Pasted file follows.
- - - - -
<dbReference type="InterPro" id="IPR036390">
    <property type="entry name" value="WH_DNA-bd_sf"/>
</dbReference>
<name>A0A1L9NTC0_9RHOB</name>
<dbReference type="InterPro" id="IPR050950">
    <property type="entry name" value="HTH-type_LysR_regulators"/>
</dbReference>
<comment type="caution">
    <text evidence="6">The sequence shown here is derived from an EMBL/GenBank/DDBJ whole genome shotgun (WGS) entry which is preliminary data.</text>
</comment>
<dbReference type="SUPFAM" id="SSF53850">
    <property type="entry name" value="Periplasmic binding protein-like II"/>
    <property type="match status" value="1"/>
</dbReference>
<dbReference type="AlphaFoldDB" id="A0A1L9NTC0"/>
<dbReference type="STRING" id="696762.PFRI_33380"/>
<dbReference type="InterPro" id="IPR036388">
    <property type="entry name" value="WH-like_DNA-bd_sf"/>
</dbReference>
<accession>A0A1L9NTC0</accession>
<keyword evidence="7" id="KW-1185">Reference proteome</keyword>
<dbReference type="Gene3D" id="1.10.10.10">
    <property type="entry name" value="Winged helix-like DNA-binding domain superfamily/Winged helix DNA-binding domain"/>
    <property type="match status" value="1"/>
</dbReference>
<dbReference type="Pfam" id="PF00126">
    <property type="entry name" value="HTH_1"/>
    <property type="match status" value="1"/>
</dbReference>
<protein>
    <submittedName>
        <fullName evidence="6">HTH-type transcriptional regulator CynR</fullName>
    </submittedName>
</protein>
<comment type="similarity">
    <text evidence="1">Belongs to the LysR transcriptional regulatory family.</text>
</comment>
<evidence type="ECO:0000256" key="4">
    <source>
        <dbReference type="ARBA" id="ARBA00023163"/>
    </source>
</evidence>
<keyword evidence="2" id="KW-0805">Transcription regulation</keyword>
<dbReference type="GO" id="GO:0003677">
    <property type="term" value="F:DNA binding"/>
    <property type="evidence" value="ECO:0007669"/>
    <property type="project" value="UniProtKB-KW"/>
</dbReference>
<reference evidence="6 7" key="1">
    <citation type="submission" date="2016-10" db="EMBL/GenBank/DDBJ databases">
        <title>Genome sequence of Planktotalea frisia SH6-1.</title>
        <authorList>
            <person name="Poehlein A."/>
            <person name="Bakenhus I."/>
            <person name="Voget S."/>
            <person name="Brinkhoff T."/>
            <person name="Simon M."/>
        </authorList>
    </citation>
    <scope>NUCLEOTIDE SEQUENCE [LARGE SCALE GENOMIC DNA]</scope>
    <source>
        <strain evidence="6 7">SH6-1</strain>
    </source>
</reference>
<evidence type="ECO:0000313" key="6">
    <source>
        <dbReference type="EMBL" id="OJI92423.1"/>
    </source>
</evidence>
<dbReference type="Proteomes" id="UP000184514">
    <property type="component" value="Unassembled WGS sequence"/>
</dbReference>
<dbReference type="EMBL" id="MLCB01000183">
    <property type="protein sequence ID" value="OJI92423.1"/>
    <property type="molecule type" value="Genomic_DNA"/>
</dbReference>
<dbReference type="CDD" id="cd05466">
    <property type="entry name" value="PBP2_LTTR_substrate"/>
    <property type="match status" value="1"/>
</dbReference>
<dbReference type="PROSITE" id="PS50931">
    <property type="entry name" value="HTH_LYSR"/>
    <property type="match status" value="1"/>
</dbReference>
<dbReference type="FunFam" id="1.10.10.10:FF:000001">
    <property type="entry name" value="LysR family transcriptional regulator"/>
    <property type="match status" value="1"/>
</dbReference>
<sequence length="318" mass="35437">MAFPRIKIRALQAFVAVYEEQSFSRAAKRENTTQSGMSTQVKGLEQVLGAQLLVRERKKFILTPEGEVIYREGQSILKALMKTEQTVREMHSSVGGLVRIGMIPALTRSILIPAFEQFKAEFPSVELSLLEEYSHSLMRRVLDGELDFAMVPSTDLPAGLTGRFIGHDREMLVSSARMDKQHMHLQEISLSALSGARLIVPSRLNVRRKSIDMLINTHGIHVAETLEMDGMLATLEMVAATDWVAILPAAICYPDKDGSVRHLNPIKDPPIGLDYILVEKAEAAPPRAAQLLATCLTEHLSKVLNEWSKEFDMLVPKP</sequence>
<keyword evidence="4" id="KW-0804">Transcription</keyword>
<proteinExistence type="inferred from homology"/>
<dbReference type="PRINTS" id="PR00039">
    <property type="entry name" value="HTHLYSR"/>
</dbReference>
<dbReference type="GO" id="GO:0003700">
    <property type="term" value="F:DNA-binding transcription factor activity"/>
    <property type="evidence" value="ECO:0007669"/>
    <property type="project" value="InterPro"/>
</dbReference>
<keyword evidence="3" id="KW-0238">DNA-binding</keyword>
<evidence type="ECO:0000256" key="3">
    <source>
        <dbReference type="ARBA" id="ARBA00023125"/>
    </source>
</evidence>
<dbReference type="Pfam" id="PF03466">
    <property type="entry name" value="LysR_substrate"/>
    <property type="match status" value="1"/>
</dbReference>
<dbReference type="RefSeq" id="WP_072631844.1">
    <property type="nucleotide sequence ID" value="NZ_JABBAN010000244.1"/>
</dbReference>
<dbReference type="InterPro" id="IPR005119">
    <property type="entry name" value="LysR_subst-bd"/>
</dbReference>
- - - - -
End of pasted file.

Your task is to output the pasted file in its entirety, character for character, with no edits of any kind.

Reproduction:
<dbReference type="InterPro" id="IPR036390">
    <property type="entry name" value="WH_DNA-bd_sf"/>
</dbReference>
<name>A0A1L9NTC0_9RHOB</name>
<dbReference type="InterPro" id="IPR050950">
    <property type="entry name" value="HTH-type_LysR_regulators"/>
</dbReference>
<comment type="caution">
    <text evidence="6">The sequence shown here is derived from an EMBL/GenBank/DDBJ whole genome shotgun (WGS) entry which is preliminary data.</text>
</comment>
<dbReference type="SUPFAM" id="SSF53850">
    <property type="entry name" value="Periplasmic binding protein-like II"/>
    <property type="match status" value="1"/>
</dbReference>
<dbReference type="AlphaFoldDB" id="A0A1L9NTC0"/>
<dbReference type="STRING" id="696762.PFRI_33380"/>
<dbReference type="InterPro" id="IPR036388">
    <property type="entry name" value="WH-like_DNA-bd_sf"/>
</dbReference>
<accession>A0A1L9NTC0</accession>
<keyword evidence="7" id="KW-1185">Reference proteome</keyword>
<dbReference type="Gene3D" id="1.10.10.10">
    <property type="entry name" value="Winged helix-like DNA-binding domain superfamily/Winged helix DNA-binding domain"/>
    <property type="match status" value="1"/>
</dbReference>
<dbReference type="Pfam" id="PF00126">
    <property type="entry name" value="HTH_1"/>
    <property type="match status" value="1"/>
</dbReference>
<protein>
    <submittedName>
        <fullName evidence="6">HTH-type transcriptional regulator CynR</fullName>
    </submittedName>
</protein>
<comment type="similarity">
    <text evidence="1">Belongs to the LysR transcriptional regulatory family.</text>
</comment>
<evidence type="ECO:0000256" key="4">
    <source>
        <dbReference type="ARBA" id="ARBA00023163"/>
    </source>
</evidence>
<keyword evidence="2" id="KW-0805">Transcription regulation</keyword>
<dbReference type="GO" id="GO:0003677">
    <property type="term" value="F:DNA binding"/>
    <property type="evidence" value="ECO:0007669"/>
    <property type="project" value="UniProtKB-KW"/>
</dbReference>
<reference evidence="6 7" key="1">
    <citation type="submission" date="2016-10" db="EMBL/GenBank/DDBJ databases">
        <title>Genome sequence of Planktotalea frisia SH6-1.</title>
        <authorList>
            <person name="Poehlein A."/>
            <person name="Bakenhus I."/>
            <person name="Voget S."/>
            <person name="Brinkhoff T."/>
            <person name="Simon M."/>
        </authorList>
    </citation>
    <scope>NUCLEOTIDE SEQUENCE [LARGE SCALE GENOMIC DNA]</scope>
    <source>
        <strain evidence="6 7">SH6-1</strain>
    </source>
</reference>
<evidence type="ECO:0000313" key="6">
    <source>
        <dbReference type="EMBL" id="OJI92423.1"/>
    </source>
</evidence>
<dbReference type="Proteomes" id="UP000184514">
    <property type="component" value="Unassembled WGS sequence"/>
</dbReference>
<dbReference type="EMBL" id="MLCB01000183">
    <property type="protein sequence ID" value="OJI92423.1"/>
    <property type="molecule type" value="Genomic_DNA"/>
</dbReference>
<dbReference type="CDD" id="cd05466">
    <property type="entry name" value="PBP2_LTTR_substrate"/>
    <property type="match status" value="1"/>
</dbReference>
<dbReference type="PROSITE" id="PS50931">
    <property type="entry name" value="HTH_LYSR"/>
    <property type="match status" value="1"/>
</dbReference>
<dbReference type="FunFam" id="1.10.10.10:FF:000001">
    <property type="entry name" value="LysR family transcriptional regulator"/>
    <property type="match status" value="1"/>
</dbReference>
<sequence length="318" mass="35437">MAFPRIKIRALQAFVAVYEEQSFSRAAKRENTTQSGMSTQVKGLEQVLGAQLLVRERKKFILTPEGEVIYREGQSILKALMKTEQTVREMHSSVGGLVRIGMIPALTRSILIPAFEQFKAEFPSVELSLLEEYSHSLMRRVLDGELDFAMVPSTDLPAGLTGRFIGHDREMLVSSARMDKQHMHLQEISLSALSGARLIVPSRLNVRRKSIDMLINTHGIHVAETLEMDGMLATLEMVAATDWVAILPAAICYPDKDGSVRHLNPIKDPPIGLDYILVEKAEAAPPRAAQLLATCLTEHLSKVLNEWSKEFDMLVPKP</sequence>
<keyword evidence="4" id="KW-0804">Transcription</keyword>
<proteinExistence type="inferred from homology"/>
<dbReference type="PRINTS" id="PR00039">
    <property type="entry name" value="HTHLYSR"/>
</dbReference>
<dbReference type="GO" id="GO:0003700">
    <property type="term" value="F:DNA-binding transcription factor activity"/>
    <property type="evidence" value="ECO:0007669"/>
    <property type="project" value="InterPro"/>
</dbReference>
<keyword evidence="3" id="KW-0238">DNA-binding</keyword>
<evidence type="ECO:0000256" key="3">
    <source>
        <dbReference type="ARBA" id="ARBA00023125"/>
    </source>
</evidence>
<dbReference type="Pfam" id="PF03466">
    <property type="entry name" value="LysR_substrate"/>
    <property type="match status" value="1"/>
</dbReference>
<dbReference type="RefSeq" id="WP_072631844.1">
    <property type="nucleotide sequence ID" value="NZ_JABBAN010000244.1"/>
</dbReference>
<dbReference type="InterPro" id="IPR005119">
    <property type="entry name" value="LysR_subst-bd"/>
</dbReference>